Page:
Panama Canal Tour
A Panama Canal tour of some kind is pretty much a must for any visitor to Panama. Surely you must be curious to see what all the fuss is about. Finished in 1914, the Panama Canal has been a major asset to the shipping industry in the Western Hemisphere, and Panama Canal tourism continues to see a rise in popularity. Somehow, tourism in Panama is taking a while to catch on with the masses, but that is beginning to change. As word gets out about all that this great country has to offer, more and more travelers will start to consider Panama Canal tourism for their next vacation. Should you check with the major cruise lines, you will find that their cruises to Panama almost always feature a tour of the Panama Canal of some kind. Some carry their passengers the length of the waterway, while others only take passengers for a brief trip, allowing them to disembark to tour towns like Gamboa. If you are not visiting Panama by way of cruise ship, you will likely be interested in the tours Panama Canal area possibilities.
Should you be interested in Panama vacation packages with tours Panama Canal area options, they exist in fairly good number. You can enjoy Panama Canal tours that are part of extended group tours packages, which also include other Panama destinations. Your package could include a Panama Canal transit and tour before heading to the San Blas Islands, for example. Guided Panama Canal tours allow guests to learn all about Panama Canal history and how the canal continues to be of major importance today. If you are spending time in Panama City, you will find it easy to arrange Panama Canal tours through a good amount of the hotels, as many have their own travel desks. It's quite convenient, and the local guides will likely have the answers to any question you can come up with. A "partial transit tour"involves sailing part of the Panama Canal, and they are among the more popular Panama Canal tours. Most will include breakfast and lunch, and should have more time, you can always opt for a "full transit", where you run the length of the canal. Bilingual narrators are standard, and children under 12 generally only pay half price. The ships that make these trips are usually quite nice, and along the way, popular points of interest include Gatun Lake and the Gatun Locks. The Smithsonian Research Station is usually a referenced site of interest, as are the Miraflores Locks, where ships are raised some 54 feet before moving on.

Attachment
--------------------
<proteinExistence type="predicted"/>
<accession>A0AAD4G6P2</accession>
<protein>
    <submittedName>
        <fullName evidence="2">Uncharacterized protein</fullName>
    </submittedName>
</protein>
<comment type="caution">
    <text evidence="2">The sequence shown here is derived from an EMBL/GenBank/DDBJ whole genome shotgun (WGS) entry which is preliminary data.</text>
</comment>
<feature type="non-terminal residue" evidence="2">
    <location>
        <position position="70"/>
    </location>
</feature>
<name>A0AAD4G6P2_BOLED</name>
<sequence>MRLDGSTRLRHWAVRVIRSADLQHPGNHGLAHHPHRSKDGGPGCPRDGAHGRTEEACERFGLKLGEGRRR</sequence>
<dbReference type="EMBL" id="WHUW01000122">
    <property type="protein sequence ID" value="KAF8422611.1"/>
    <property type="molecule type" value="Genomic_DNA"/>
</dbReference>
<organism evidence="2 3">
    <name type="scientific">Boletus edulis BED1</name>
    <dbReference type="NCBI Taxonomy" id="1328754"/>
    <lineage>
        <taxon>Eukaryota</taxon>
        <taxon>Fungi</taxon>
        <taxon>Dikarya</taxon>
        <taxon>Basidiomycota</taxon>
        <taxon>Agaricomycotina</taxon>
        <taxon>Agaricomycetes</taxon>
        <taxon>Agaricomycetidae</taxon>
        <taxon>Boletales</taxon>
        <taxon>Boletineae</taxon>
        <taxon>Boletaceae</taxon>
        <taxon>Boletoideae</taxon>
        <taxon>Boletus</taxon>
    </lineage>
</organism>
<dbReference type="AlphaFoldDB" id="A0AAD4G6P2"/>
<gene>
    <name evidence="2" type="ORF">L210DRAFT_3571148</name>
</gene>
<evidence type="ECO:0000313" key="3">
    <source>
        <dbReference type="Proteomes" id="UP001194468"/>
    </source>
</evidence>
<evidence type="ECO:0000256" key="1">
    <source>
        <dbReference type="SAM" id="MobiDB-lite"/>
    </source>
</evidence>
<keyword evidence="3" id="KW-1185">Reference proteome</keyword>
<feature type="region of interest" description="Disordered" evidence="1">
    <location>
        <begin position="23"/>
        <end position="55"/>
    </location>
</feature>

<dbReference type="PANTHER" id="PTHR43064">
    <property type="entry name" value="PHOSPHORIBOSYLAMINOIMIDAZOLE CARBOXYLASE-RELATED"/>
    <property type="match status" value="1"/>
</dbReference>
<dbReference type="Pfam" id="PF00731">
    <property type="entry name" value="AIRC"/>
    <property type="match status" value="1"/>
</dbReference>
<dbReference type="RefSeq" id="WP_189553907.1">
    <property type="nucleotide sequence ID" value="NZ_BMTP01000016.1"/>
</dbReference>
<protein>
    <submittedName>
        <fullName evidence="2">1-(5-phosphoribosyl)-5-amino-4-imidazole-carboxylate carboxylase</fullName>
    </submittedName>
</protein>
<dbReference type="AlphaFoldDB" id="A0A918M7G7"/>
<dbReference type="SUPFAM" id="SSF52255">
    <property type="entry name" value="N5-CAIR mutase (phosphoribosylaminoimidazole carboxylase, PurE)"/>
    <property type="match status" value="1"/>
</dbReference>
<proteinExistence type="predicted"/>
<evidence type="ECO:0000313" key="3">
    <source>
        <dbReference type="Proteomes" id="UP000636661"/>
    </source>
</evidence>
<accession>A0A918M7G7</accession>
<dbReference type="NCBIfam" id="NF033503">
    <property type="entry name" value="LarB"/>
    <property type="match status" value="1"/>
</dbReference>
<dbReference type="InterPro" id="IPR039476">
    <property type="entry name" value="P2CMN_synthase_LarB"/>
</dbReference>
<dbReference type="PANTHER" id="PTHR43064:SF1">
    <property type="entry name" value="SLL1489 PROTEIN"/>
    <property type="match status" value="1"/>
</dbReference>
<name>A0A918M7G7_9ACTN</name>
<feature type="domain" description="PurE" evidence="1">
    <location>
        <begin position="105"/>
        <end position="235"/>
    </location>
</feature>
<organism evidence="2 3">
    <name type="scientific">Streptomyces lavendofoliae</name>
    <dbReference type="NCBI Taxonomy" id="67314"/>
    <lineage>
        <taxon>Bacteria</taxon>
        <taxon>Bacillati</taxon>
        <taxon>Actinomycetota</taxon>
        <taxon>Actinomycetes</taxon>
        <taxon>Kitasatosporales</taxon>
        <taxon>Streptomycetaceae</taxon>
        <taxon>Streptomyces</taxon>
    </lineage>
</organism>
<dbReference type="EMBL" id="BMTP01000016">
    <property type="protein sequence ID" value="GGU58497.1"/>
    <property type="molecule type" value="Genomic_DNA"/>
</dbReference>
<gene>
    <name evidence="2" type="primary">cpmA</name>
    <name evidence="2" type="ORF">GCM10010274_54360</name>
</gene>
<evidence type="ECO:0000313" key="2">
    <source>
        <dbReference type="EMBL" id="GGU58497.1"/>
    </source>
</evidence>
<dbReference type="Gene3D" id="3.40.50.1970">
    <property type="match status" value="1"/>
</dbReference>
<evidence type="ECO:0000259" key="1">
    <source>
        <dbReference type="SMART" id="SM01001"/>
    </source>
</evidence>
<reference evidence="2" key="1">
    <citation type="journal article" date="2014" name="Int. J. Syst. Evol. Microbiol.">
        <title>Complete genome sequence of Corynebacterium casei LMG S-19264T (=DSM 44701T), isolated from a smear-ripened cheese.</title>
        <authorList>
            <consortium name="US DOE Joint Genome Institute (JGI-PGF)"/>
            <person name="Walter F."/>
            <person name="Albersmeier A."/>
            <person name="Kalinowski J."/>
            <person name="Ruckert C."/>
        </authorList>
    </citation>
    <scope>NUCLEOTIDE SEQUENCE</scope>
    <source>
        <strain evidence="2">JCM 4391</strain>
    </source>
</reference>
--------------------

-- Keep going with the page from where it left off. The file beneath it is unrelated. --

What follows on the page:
Museum of the Panama Canal
If sailing aboard a vessel on the canal is not what you had in mind for tours Panama Canal area options, you can also pair the canal with an interesting land-based cultural tour. Panama Canal tourism isn't the same without a visit to the Museum of the Panama Canal, which some Panama Canal tours rightfully feature. A visit to the Miraflores Locks is a common addition to land tours that start in Panama City, and visiting the old Colonial part of the city is usually included. The transit cruise tours tend to be limited to specific days, so if you can't arrange one when you have free time, you can always opt for a land-based tour. As a side note, you will often stop at the Causeway in Panama City during land-based Panama Canal tours, where you will find restaurants, bars and plenty of shopping. If shopping is one of your favorite pastimes, you might want to book a Panama Canal cruise that includes a visit to a handicraft market. Panama Canal tours will often feature a few options to fit the different needs of guests, so finding the right one for you shouldn't be too hard. If you are basing yourself in Panama City, you can arrange your own little Panama Canal tourism endeavor by renting rollerblades or a bicycle at the Causeway, where you can head out to explore the entrance of the canal. For fans of trains, a historical ride on the Panama Canal Railroad is a good way to see the Panama Canal. You can marvel at its impressive construction while you chug your way along. Keep your mind open, and you're bound to find the right Panama Canal tour for your group in no time at all.